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Anyone notice anything weird about this Jazz?


zeronyne

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http://rhee.net/LDLD/0fret.jpg

 

That's right, IT HAS A ZERO FRET!

 

Master Luthier Dennis Galuszka of the Fender Custom Shop made 50 of these.

 

Has anyone played a Jazz-type instrument with a zero fret? The only zero fret bass I've ever played was from Michael Tobias (MTD) and it made an appreciable difference.

"For instance" is not proof.

 

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Originally posted by butcherNburn:

I see space for 2 P pickups... ummm....

Funniest thing I've read today.

"Let's raise the level of this conversation" -- Jeremy Cohen, in the Picasso Thread.

 

Still spendin' that political capital far faster than I can earn it...stretched way out on a limb here and looking for a better interest rate.

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OK, you'll have to forgive my ignorance but what the crap is a Zero Fret and where am I supposed to be seeing it?

Tenstrum

 

"Paranoid? Probably. But just because you're paranoid doesn't mean there isn't an invisible demon about to eat your face."

Harry Dresden, Storm Front

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Nut: the place near the headstock that hold the strings in place. Probably made of bone in this instance.

 

The you know where is the first fret? The second? Work backwards and you'll see a fret in the zero spot.

Yep. I'm the other voice in the head of davebrownbass.
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I assume you are talking about what looks like a metal fret that is against the nut. I'm not sure what I am seeing in this picture but it does look like a metal "0" fret. You said 50 of these were made?? Do the strings touch the fret? If they do not then I can only imagine it is totally useless. If the strings do touch it, why not just use a metal nut. I'm confused, someone help me out here.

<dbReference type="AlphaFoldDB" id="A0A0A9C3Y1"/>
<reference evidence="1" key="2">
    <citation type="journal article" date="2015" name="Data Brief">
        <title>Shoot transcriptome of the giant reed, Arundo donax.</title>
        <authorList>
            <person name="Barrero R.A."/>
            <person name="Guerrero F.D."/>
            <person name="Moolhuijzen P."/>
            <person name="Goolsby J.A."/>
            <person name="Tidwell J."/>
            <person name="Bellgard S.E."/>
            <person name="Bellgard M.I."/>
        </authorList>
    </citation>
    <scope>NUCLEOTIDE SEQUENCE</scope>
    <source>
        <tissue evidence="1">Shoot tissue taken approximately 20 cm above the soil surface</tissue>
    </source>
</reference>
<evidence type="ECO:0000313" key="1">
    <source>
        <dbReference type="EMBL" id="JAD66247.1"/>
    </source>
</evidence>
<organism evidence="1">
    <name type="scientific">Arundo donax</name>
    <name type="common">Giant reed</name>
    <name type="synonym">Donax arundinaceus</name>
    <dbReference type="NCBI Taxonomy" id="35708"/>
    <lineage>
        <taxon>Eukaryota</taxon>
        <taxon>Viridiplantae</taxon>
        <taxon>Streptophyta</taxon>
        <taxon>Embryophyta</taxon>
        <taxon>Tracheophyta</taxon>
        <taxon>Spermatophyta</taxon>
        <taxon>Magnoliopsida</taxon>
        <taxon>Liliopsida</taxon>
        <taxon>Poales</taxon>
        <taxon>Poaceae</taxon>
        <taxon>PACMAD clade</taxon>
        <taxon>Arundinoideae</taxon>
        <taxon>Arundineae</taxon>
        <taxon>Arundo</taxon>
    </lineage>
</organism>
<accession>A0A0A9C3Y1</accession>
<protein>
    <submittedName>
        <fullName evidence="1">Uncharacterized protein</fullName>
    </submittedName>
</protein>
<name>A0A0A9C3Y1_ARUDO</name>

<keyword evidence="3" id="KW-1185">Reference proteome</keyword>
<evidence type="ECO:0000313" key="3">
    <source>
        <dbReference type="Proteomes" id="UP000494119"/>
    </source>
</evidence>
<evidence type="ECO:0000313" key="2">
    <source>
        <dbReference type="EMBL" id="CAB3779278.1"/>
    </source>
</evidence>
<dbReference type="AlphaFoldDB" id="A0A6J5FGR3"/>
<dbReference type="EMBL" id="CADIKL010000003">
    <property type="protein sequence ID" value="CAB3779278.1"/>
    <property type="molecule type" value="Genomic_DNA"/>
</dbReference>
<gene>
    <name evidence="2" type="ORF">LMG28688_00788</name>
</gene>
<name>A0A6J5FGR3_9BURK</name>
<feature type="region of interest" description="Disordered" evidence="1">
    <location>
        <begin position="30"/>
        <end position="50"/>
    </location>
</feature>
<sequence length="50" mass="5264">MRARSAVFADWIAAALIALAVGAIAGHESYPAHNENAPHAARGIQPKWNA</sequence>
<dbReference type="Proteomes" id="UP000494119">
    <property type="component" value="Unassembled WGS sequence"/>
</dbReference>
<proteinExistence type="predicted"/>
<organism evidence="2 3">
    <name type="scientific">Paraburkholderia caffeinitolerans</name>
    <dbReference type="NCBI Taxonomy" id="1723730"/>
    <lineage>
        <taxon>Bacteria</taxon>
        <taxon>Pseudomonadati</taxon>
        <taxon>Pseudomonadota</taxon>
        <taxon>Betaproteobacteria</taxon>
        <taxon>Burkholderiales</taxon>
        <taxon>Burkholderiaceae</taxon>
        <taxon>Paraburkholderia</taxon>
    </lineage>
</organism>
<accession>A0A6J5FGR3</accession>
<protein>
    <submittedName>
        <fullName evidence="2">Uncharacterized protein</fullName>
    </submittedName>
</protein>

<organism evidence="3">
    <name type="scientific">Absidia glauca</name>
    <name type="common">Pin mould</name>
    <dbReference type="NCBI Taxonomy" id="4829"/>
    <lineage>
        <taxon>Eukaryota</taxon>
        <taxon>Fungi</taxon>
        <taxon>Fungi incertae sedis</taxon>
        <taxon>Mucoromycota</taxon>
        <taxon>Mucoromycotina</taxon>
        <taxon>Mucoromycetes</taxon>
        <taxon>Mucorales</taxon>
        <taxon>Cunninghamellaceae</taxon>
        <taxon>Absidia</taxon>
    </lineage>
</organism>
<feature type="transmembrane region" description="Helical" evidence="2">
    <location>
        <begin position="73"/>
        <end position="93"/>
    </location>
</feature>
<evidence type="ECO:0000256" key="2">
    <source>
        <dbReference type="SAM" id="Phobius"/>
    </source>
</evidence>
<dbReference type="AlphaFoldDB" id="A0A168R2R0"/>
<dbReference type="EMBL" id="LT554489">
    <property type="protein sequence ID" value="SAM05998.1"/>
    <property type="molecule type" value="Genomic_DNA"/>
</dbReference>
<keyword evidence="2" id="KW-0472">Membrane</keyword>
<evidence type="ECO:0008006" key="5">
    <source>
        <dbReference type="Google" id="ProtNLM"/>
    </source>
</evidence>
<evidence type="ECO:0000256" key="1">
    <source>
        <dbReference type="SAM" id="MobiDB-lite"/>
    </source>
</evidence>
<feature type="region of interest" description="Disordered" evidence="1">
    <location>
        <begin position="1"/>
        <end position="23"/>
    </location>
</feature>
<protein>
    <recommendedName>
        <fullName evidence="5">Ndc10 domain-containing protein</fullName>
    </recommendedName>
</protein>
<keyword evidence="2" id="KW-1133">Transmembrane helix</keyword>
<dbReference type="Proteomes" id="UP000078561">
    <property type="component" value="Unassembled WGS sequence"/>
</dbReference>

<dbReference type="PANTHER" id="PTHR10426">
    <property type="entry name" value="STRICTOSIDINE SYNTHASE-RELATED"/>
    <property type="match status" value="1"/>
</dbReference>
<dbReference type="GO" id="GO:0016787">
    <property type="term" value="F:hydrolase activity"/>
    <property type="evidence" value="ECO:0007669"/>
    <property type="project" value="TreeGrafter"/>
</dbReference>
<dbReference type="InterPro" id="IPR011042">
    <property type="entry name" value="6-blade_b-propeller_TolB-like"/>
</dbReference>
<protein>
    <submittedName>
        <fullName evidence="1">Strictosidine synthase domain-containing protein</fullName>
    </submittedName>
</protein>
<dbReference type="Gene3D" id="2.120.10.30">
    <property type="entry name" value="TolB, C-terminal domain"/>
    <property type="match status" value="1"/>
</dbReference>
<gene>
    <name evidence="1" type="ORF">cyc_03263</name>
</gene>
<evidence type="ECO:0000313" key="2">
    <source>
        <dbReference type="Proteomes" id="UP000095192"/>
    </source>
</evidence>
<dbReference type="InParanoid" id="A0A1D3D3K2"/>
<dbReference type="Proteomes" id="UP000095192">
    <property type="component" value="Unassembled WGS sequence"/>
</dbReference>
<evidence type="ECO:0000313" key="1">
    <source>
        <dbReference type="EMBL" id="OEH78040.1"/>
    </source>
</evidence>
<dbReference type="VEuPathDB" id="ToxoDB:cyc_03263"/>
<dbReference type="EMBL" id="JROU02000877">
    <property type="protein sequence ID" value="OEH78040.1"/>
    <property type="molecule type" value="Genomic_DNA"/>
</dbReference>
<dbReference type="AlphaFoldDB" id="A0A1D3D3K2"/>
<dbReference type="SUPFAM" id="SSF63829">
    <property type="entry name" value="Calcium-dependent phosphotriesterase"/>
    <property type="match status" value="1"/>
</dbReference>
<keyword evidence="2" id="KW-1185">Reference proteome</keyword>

Rocky

"Democracy is two wolves and a lamb, voting on what to eat for lunch. Liberty is a well-armed lamb, contesting the vote."

Benjamin Franklin

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Sorry, folks, I have been on this board for so long that I forget that not everyone has seen something like this.

 

A zero fret is placed just before the nut so that open strings sound the same as fretted ones. You can't use a metal nut as a substitute because the contact area within a slot is different (hence also tonally different) than that of a fret to string.

 

On some basses (and many guitars) it makes a huge difference. I have actually had experience on a guitar that previously did not have a zero fret. the notes, especially with overdrive, sounded VERY different in terms of open string vs. fretted. After the addition of a zero fret, the difference was negligible.

 

Here's a much better picture of the zero fret on that bass:

 

http://rhee.net/LDLD/0fret2.jpg

"For instance" is not proof.

 

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Originally posted by Dave Brown:

The you know where is the first fret? The second? Work backwards and you'll see a fret in the zero spot.

I don't see what it is ya'll are talking about what I see looks like a bone nut.
If you smell something stinking, it's juz me, I'm funky like that
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OK, I see what you are tlaking about now. It was so obvious that I completely overlooked it.

 

So it's supposed to help open strings sound like fretted strings?????

Why?

 

I'm with Jeremy, as I don't see the point in it.

Tenstrum

 

"Paranoid? Probably. But just because you're paranoid doesn't mean there isn't an invisible demon about to eat your face."

Harry Dresden, Storm Front

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09,

Have you noticed an appreciable difference or all-around change to the intonation from having a perfectly level zero fret? Does it change the brightness of the open string, as it's contact point is much smaller than going thru a nut?

 

I've wondered about the sound of a zero-fret on an acoustic guitar, but never had the chance to try one out. This looks sweet, however.

Play. Just play.
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